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Owning the Digital Enterprise: How PLM Has Evolved And What’s To Come

Managing the entire lifecycle of a product from its conception, through design and manufacture, to service and disposal, comes with plenty of moving parts. While Product Lifecycle Management (PLM) has long since served an important role for clothing manufacturers, it has become even more critical in the past five years.

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Overcoming Trade Uncertainties – Why A Digital Strategy is Key

With President Trump opting to add tariffs to the remaining $300 billion worth of imports from China, slated to take effect on Sept. 1, the apparel and footwear industries are bracing themselves for potentially chilling consequences. The ongoing trade war between the U.S. and China has left fashion companies with a choice to make: continue to source in China amidst uncertainties and additional rounds of fresh tariffs or reduce China’s portion of supplied products and increase sourcing from other countries. However, transferring sourcing out of China is easier said than done.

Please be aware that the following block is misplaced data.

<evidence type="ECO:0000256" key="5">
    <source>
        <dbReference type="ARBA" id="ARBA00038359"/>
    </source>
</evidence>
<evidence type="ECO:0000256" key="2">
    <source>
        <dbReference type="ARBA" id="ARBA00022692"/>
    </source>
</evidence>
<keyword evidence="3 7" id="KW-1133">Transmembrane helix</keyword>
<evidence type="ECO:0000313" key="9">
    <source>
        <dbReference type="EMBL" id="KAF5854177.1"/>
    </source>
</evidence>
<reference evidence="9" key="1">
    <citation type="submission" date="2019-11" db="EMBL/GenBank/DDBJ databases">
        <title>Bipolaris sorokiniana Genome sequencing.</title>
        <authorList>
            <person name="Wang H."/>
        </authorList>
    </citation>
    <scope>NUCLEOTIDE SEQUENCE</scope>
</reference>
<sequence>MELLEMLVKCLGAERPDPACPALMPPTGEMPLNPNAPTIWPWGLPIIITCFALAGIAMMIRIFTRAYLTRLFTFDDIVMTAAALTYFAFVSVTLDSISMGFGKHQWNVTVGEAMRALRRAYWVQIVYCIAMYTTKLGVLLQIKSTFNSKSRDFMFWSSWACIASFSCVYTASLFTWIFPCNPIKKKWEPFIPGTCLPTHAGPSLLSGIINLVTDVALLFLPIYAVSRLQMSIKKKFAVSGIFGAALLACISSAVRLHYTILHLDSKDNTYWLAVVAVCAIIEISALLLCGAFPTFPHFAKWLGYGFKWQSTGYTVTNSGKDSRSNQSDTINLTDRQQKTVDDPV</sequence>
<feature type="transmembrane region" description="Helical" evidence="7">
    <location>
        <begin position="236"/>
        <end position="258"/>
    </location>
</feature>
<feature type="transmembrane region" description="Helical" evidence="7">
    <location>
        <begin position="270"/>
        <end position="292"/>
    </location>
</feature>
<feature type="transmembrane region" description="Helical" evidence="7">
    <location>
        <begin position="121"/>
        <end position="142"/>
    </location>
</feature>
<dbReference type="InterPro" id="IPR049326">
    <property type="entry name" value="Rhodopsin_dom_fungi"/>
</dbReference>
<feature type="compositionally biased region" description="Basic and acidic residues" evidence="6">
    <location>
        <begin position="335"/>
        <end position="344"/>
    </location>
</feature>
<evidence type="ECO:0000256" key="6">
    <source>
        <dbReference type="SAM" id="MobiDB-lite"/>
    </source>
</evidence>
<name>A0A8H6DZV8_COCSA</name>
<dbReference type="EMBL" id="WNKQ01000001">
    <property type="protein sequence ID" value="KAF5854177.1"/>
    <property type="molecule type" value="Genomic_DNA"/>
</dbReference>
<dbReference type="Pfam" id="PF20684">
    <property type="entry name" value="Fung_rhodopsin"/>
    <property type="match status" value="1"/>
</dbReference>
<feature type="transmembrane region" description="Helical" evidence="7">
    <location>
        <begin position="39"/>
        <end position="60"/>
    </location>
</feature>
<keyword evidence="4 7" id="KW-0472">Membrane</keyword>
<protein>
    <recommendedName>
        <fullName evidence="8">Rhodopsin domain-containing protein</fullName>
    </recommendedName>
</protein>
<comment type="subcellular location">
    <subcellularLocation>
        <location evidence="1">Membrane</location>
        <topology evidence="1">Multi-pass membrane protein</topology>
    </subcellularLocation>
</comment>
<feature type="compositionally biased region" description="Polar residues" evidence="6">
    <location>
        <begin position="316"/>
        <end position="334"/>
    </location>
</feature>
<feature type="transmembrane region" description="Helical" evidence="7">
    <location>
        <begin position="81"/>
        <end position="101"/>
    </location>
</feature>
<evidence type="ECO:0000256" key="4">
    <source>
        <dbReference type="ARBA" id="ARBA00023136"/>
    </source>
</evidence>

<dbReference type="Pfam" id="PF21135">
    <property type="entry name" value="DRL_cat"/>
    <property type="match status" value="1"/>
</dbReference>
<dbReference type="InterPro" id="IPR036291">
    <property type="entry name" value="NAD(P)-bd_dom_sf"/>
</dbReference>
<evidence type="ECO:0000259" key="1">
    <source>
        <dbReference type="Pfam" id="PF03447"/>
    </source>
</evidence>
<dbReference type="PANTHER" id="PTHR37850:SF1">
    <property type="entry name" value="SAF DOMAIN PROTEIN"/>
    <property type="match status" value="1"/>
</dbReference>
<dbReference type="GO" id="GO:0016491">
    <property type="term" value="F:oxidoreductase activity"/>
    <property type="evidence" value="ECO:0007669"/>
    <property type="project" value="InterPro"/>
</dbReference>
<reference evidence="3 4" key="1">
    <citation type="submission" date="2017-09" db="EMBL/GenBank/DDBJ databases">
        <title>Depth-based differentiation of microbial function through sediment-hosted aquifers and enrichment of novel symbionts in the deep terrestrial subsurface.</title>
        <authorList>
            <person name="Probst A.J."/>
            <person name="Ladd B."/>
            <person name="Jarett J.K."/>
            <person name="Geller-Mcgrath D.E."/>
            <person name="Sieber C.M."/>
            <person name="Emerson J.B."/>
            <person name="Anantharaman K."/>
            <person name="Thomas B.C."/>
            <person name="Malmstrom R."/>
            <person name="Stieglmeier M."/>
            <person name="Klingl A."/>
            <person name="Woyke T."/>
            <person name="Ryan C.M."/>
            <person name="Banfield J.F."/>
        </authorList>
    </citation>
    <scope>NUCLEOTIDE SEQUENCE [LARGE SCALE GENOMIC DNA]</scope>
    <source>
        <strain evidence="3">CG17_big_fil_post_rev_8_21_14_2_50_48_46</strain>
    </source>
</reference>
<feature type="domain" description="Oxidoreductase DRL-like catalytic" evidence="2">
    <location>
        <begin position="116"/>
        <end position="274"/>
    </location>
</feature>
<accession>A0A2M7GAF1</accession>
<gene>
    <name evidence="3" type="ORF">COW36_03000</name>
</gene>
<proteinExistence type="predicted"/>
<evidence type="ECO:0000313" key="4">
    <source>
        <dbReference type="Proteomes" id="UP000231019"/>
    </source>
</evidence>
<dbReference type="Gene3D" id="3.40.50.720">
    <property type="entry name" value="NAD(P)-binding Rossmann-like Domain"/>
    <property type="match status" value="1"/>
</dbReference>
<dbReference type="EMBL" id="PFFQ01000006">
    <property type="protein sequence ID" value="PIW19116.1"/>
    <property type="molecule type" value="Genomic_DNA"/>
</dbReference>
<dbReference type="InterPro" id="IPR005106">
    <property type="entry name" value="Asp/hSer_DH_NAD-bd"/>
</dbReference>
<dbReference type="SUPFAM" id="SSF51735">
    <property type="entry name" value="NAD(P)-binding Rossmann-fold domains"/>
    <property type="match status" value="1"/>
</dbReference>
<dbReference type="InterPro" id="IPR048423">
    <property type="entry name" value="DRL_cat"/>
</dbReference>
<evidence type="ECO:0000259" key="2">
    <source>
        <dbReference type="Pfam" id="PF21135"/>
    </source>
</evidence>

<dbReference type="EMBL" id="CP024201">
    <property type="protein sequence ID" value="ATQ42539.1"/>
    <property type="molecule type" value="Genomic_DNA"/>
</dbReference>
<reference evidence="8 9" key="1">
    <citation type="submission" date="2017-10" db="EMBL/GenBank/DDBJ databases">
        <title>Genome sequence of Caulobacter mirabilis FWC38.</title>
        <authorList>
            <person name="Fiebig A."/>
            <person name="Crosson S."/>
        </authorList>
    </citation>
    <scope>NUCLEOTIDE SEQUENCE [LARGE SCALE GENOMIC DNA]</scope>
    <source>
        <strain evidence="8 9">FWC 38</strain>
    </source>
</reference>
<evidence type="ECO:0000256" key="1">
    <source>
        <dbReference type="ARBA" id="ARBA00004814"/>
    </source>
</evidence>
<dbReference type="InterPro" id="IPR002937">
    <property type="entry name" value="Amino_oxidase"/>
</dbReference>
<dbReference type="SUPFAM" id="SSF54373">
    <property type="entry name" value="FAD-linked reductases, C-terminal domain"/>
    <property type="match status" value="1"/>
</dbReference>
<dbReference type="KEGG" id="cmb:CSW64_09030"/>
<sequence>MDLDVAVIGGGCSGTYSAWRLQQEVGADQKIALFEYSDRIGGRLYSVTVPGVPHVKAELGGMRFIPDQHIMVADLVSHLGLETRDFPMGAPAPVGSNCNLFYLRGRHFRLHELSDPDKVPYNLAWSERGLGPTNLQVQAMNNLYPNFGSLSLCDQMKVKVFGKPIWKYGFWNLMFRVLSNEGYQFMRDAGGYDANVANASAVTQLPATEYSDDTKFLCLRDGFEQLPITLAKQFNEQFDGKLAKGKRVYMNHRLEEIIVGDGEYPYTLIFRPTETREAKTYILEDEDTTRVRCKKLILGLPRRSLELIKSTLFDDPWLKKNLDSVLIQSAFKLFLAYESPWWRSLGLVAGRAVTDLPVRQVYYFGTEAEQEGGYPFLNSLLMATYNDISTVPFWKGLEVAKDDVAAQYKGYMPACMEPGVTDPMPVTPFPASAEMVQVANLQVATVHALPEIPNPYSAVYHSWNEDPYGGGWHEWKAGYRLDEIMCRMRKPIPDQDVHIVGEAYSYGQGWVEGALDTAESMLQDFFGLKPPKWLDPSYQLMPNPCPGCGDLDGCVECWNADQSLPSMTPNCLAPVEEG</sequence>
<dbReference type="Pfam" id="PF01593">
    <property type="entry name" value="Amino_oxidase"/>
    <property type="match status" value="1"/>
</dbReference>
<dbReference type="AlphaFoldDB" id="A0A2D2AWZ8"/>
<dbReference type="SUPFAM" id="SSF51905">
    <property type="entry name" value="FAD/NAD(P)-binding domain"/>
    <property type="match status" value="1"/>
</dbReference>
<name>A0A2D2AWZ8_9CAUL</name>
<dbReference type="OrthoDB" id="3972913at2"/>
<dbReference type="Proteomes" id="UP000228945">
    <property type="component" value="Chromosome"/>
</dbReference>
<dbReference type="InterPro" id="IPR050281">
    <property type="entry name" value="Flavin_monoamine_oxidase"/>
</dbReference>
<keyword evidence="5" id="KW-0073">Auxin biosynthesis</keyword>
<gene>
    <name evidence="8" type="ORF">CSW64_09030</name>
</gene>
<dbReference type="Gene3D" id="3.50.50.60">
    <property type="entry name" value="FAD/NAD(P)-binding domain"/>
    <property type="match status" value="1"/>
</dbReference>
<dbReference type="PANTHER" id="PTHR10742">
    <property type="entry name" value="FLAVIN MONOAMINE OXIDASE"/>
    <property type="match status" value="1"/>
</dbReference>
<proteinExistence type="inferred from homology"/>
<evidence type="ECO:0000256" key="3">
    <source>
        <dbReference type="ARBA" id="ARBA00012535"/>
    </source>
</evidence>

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The Road to Transparency: Vendor Onboarding

McKinsey and Company’s State of Fashion Report 2019 recognizes radical transparency as one of the top trends that will shape the fashion industry for the year ahead. As a result, presenting a transparent supply chain has become a mark of success for apparel companies. In our last two blogs, we touched on the need for product compliance and vendor compliance. The final component in bringing transparency to a supply chain is the vendor onboarding process.